Melbourne Opera: Madame Butterfly

While sitting in the foyer of the Athenaeum, waiting for the opening of Melbourne Opera’s production of Puccini’s much-loved  Madame Butterfly, an orchestra member strolled by and casually announced that none of the toilets were working.  As people happily took their drinks inside and there was no further announcement, I wondered, as the evening wore on, whether the lack of spontaneous clapping for individual performances of note was due to the fact that they may have felt nervous about moving too much, while at the end of the whole performance, when relief must have been in sight, there was thunderous applause!

Melbourne Opera's Madame Butterfly 2014
Photo by Robin Halls

On the other hand, maybe the apparent lack of generous emoting was due to hardly being able to hear or understand a word the singers were desperately trying to project over a far too enthusiastic and loud orchestra – and I was in the third row of the dress circle not the third row of the stalls, which must have been almost painful.

The set design was practicable and worked well but, in the first act, there may have been a problem with the lighting as it seemed only capable of being full on in the main body of the stage but lost on its main performer, the extremely talented Antoinette Halloran, unless she was down stage left.

I was similarly distracted, as I have been before with this company, by the choice of costume, which made Halloran appear more like a matronly woman than the 16-year-old geisha Cio-Cio-San (Butterfly).  While she may not need to have been dressed as a geisha, her dress could have been more traditional instead of gaping as she walked to reveal a short, different coloured skirt underneath and a pair of white socks. And while the large cast of extras made an attractive scene of women with appropriate costumes and colourful umbrellas, the men need also to be dressed in Japanese attire and to walk accordingly.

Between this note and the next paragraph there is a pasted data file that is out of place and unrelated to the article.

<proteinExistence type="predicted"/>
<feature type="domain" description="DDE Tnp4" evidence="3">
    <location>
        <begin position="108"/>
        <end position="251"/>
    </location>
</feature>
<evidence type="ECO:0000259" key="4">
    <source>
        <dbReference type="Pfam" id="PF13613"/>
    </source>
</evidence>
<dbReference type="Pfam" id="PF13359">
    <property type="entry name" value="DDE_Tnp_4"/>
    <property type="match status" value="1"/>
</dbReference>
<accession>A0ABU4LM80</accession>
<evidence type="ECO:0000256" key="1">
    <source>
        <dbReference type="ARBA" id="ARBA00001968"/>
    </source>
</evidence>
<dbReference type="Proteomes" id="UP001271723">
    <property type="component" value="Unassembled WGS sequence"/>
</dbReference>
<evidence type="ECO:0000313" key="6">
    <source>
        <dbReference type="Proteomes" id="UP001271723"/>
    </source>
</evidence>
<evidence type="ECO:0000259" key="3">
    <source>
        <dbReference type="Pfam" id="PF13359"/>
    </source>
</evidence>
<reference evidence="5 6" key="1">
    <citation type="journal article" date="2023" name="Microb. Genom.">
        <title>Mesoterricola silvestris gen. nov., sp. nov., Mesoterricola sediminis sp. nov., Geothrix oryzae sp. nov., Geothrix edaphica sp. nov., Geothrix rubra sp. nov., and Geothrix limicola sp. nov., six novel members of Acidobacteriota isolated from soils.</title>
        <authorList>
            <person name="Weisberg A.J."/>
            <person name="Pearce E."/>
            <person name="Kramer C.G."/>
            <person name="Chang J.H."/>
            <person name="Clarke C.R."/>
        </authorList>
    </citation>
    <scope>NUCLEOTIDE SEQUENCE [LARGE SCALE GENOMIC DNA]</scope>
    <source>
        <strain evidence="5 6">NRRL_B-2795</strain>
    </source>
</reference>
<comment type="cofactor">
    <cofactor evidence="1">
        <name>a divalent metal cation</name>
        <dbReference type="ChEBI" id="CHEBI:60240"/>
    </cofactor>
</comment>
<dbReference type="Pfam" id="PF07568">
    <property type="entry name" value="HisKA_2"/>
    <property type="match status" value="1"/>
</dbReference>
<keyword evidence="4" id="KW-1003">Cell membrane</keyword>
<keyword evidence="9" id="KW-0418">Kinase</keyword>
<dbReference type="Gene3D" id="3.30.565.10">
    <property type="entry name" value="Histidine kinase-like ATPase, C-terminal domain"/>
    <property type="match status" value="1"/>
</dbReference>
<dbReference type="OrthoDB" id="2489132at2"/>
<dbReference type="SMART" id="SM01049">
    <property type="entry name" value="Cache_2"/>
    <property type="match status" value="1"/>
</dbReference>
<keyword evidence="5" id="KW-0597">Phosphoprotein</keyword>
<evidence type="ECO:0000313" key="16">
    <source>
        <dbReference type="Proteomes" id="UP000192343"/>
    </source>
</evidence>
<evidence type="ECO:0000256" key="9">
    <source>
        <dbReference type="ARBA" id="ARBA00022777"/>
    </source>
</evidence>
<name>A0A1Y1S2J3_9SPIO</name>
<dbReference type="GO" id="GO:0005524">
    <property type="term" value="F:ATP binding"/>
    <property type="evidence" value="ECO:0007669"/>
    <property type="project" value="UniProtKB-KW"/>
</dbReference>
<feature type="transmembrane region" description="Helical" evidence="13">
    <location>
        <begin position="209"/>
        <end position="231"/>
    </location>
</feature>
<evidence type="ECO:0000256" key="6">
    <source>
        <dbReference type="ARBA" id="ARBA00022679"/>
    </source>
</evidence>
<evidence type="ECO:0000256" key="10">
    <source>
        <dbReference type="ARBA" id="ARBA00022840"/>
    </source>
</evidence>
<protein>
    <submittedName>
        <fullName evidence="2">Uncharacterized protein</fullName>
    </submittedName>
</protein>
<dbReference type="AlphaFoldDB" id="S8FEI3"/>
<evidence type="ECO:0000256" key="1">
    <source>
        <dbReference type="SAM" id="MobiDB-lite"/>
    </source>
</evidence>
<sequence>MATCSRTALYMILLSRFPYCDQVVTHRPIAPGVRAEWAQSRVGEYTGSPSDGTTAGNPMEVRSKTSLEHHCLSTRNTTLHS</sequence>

Jason Wasley, as Pinkerton, certainly portrayed himself admirably as an American cad but seemed awkward in the role until there was an opportunity to deliver more emotion in his duet with Cio-Cio-San and I finally heard the lovely line “all around us is silence” because the orchestra had backed off. While it is absolute luxury to have a full orchestra in the pit, a balance has to be struck.

Perhaps the performers also might sacrifice the ambition for vocal perfection. I found particularly the intense vibrato in Halloran’s top register didn’t impart the emotion of the story as clearly as her lower registers.

Roger Howell as Sharpless, the US Consul, and Caroline Vercoe as Suzuki, Butterfly’s servant, demonstrated this skill to perfection and deserved the strong applause they received at the end. I managed to hear almost every word they said as convincing actors and accomplished singers.

Unfortunately, I feel I must end this review with a sincere hope that there will be some revision of the end scene, which I have never seen like this in any other performance of Madame Butterfly. It seemed clumsy but ridiculous in view of what it was portraying and took away from a performance to be proud of.

Madame Butterfly will also be performed at the Alexander Theatre, Monash University on 3 May.

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